aka Bone and Joint Bamboozler 005
A distinctly uncommunicative 32 year-old man presents to the emergency department with a painful and swollen right hand. He said he tripped at work, broke his fall with his hand, and that its been sore since.
These are the radiographic images of his right hand:
Q1. Describe the injury?
There is a fracture of the right 5th metacarpal neck. The distal fragment is volarly displaced and angulated.
Q2. What is the eponymous name for this fracture?
This is a Boxer’s fracture. A Boxer’s fracture is a metacarpal neck fracture affecting the 5th metacarpal.
The name is ironic because someone who knows how to punch will avoid focusing the impact of a blow on the knuckle of his or her little finger. Perhaps it should be renamed the ‘I’m a lover, not a fighter, fracture’?
Assume any wound associated with a Boxer’s fracture is a ‘fight bite’.
Q3. What the typical mechanism of injury?
Metacarpal neck fractures result from direct impact on the metacarpal head with the MCP joint in flexion. This generally occurs when the patient’s fist strikes a solid object like a wall or someone else’s head…
Q4. What imaging and views are best for this assessing this injury?
AP, lateral and oblique views should be obtained to accurate define metacarpal neck fractures, and the degree of displacement and angulation.
In this case, the true lateral is missing — this is an important view as it provides the most accurate assessment of angulation.
Q5. What specific complications can occur with metacarpal neck fractures?
Complications can be debilitating:
- Collateral ligament damage.
- Extensor tendon injuries.
- Rotational deformity leads to finger overlap and impaired function.
- Dorsal bony prominence with compromise of the extensor mechanism.
- Clawing of the finger may occur if the reduction is incomplete or unstable.
- Chronic pain with grasp.
- Nonunion is rare.
Q6. what is an acceptable degree of deformity in different types of metacarpal neck fractures?
Any rotational deformity in a metacarpal neck or shaft fracture should be corrected as it is poorly tolerated. This can be assessed by getting the patient to make a fist — rotational deformity will cause the fingers to cross.
Flexion deformities are more common, and better tolerated. A simple rule of thumb for the amount of volar angulation tolerate is:
- 10 degrees for the 2nd metacarpal.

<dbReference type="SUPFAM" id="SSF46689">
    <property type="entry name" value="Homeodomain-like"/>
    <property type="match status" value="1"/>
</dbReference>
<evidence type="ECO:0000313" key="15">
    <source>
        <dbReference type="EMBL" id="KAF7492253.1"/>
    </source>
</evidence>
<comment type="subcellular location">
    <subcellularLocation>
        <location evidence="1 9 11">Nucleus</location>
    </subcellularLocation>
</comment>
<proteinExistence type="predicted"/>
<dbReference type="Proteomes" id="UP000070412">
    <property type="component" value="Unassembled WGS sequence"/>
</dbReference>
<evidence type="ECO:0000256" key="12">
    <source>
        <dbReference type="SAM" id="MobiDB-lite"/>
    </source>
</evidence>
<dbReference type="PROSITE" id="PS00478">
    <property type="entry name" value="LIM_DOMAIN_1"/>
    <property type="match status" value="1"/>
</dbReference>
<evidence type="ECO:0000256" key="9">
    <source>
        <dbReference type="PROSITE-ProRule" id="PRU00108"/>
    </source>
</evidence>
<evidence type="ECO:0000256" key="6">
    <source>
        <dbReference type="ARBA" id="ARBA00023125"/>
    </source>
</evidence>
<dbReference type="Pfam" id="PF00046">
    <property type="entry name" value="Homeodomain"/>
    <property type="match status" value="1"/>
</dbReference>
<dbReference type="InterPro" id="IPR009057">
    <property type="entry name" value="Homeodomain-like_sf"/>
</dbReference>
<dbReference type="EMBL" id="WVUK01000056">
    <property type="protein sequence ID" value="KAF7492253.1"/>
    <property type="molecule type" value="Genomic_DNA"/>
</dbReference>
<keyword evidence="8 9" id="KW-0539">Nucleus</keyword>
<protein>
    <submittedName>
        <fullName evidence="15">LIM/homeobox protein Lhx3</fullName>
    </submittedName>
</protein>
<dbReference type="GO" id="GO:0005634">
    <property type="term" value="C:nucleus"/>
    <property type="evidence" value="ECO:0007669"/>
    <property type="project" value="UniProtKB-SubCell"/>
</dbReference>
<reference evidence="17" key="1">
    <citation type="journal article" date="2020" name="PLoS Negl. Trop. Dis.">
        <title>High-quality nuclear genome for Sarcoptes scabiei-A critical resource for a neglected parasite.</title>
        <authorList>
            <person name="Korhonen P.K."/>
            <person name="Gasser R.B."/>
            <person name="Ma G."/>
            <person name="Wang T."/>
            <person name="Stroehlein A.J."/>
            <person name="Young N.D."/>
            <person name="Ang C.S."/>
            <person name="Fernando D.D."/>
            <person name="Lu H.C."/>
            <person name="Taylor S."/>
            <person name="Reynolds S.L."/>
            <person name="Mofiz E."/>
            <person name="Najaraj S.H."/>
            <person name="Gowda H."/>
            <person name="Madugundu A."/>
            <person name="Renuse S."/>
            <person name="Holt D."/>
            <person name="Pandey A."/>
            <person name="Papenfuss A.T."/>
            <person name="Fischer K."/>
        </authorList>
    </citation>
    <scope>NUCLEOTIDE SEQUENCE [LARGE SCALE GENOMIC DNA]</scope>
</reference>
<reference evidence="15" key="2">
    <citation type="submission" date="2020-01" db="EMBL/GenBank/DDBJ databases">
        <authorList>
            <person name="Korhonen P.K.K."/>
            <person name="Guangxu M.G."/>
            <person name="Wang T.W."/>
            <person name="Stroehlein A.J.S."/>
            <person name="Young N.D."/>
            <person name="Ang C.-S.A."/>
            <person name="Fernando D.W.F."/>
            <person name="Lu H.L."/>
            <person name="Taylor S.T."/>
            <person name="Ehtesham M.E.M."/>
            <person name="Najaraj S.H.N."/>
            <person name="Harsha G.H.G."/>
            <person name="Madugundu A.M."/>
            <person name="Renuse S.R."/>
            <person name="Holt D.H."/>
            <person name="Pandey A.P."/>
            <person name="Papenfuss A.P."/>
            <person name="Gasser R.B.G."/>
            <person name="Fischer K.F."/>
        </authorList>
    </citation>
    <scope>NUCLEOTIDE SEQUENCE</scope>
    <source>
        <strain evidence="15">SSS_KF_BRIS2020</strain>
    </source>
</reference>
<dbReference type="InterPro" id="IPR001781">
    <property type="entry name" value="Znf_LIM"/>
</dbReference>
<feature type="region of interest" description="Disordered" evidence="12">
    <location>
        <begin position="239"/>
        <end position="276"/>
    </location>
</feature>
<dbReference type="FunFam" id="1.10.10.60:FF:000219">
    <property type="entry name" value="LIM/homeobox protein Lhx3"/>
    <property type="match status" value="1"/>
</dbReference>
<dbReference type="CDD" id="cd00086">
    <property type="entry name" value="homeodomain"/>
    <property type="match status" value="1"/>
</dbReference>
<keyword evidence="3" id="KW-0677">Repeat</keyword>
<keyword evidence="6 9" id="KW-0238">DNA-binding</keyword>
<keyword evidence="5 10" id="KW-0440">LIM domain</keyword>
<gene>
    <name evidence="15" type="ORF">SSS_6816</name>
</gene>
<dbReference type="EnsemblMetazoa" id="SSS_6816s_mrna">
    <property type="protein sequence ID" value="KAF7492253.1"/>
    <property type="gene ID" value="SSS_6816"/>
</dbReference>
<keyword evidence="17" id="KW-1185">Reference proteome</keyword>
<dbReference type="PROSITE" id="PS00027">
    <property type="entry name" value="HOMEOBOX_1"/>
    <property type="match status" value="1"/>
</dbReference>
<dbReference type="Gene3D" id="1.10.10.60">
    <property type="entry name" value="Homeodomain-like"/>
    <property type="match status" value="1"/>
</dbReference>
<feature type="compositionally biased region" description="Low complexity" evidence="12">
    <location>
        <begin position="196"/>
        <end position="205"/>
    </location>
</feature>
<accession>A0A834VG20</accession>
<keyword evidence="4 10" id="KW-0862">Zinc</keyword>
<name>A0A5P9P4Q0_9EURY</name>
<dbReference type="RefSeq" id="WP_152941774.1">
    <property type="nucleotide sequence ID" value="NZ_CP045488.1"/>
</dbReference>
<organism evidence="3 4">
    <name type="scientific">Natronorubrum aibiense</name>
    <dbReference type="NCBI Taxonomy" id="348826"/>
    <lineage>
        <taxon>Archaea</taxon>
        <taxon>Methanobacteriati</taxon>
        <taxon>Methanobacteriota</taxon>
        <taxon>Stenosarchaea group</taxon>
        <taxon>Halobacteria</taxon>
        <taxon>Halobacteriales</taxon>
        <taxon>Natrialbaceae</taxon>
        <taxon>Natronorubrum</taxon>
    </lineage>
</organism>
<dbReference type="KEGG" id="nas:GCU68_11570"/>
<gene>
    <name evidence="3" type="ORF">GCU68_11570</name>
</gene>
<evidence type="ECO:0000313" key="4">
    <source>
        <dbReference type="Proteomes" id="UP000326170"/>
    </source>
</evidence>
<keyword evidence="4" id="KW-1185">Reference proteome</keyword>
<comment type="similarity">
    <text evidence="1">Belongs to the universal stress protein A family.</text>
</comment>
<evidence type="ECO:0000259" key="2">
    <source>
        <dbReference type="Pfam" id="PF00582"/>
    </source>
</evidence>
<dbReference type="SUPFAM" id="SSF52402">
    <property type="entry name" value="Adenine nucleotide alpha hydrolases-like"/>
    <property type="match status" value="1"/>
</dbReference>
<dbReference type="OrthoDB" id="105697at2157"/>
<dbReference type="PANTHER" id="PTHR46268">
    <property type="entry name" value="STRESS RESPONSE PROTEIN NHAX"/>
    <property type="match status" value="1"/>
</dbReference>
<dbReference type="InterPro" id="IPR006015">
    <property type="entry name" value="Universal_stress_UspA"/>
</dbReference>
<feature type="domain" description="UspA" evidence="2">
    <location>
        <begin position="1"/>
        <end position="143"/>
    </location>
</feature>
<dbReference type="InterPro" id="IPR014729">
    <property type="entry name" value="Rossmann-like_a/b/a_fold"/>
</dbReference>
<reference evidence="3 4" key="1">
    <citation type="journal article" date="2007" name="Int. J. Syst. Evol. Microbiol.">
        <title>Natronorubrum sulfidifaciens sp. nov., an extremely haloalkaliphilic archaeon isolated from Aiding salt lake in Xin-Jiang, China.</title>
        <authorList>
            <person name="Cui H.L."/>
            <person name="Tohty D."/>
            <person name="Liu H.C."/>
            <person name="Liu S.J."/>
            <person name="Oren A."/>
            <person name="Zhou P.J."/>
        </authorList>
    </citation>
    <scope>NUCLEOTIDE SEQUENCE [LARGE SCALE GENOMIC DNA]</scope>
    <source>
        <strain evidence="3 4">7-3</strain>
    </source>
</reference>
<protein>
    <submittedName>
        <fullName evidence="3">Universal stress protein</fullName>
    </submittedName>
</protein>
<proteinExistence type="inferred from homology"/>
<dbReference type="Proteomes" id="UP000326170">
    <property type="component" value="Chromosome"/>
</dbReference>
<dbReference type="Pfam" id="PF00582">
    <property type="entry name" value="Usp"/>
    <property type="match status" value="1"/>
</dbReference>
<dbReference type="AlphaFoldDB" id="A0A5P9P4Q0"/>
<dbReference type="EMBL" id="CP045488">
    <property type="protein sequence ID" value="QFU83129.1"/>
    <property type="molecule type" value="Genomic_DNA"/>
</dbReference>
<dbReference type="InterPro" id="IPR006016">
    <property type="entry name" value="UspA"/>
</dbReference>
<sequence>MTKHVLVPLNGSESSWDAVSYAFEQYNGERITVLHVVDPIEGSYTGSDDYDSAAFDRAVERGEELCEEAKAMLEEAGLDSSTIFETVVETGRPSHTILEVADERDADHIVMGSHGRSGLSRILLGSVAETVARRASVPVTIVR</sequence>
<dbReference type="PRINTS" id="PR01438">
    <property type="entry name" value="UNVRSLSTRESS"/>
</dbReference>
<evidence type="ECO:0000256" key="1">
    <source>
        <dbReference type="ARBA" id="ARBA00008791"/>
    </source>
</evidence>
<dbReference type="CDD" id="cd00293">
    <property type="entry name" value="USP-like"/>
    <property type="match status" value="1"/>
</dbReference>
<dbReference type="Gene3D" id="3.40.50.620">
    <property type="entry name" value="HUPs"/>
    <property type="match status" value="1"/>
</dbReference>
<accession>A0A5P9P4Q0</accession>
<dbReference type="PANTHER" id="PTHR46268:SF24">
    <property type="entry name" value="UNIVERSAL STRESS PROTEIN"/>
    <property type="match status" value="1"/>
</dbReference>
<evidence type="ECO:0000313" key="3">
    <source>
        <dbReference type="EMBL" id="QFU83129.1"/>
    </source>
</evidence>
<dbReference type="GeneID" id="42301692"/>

- 20 degrees for the 3rd metacarpal.
- 30 degrees for the 4th metacarpal.
- 40 degrees for the 5th metacarpal.
Simon et al (2007) suggests reduction for deformities 10 degrees less than those detailed above for 3rd/4th/5th metacarpal neck fractures. Rosen’s says 15-15-35-45!
Note that the 5th MC neck normally has a volar angulation of 15 degrees — the above allowances are in addition to this.
The 5th CMC joint is much more mobile — like the thumb — so a greater degree of flexion deformity is functionally acceptable (similarly ~40 degree flexion is acceptable for 1st metacarpal fractures).
Q7. Describe the management of different types of metacarpal neck fractures?
Metacarpal neck fractures are inherently unstable.
Management of 4th and 5th metacarpal neck fractures:
- nondisplaced, nonangulated —
immobilisation with a volar splint to the palmar crease and a dorsal splint extending to, but not including, the PIP. Wrist in 30 degrees extension and MCPJ flexed to 90 degrees.
Begin PIP and DIP movements immediately, protected MCP movements after 3-4 weeks.
- displaced, angulated —
Reduction may be performed under a hematoma block, wrist block or even procedural sedation. After disimpacting the fracture, the MCPJ and PIPJ is flexed to 90 degrees (‘the 90-90 method’) — this tightens the collateral ligaments that connect the PIP to the MC head. A volar force is applied over the shaft proximal to the fracture line at the same time as a dorsally directed forced applied to the flexed PIP.
immobilise as for the nondisplaced/ nonangulated fracture +/- an ulnar gutter splint.
Close follow up is required as reductions are unstable and pin fixation is usually necessary.
Management of 2nd and 3rd metacarpal neck fractures:
- Nondisplaced, nonangulated —
immobilization in a radial gutter splint extending from the distal elbow just proximal to the PIP joint. The wrist should be in 20 degrees extension and the MCPJ should be in 50-60 degrees flexion.
Close follow-up to detect angulation or rotational malalignment is crucial as displacement is difficult to correct if detected >1 week. Re-xray 4-5 days post-injury.
- displaced, angulated —
RICE, radial gutter splint as above
Refer early for pinning
Fractures through the metacarpal head, involving the articular surface, require operative fixation.
- Life in the Fast Lane. Eponymous Fractures
- Life in the Fast Lane. Boxer’s fracture.
- Marx JA, Hockberger R, Walls RM. Rosen’s Emergency Medicine: Concepts and Clinical Practice, 7th edition (2009) Mosby, Inc. [mdconsult.com]
- Schwartz DT, Reisdorff. Emergency Radiology, McGraw-Hill, 2000.
- Simon RR, Sherman SC, Koenigsknecht SJ. Emergency Orthopedics — The Extremities (5th edition), McGraw-Hill, 2007.
- Wheeless’ Textbook of Orthopedics. Boxer’s fracture and Metacarpal neck fracture.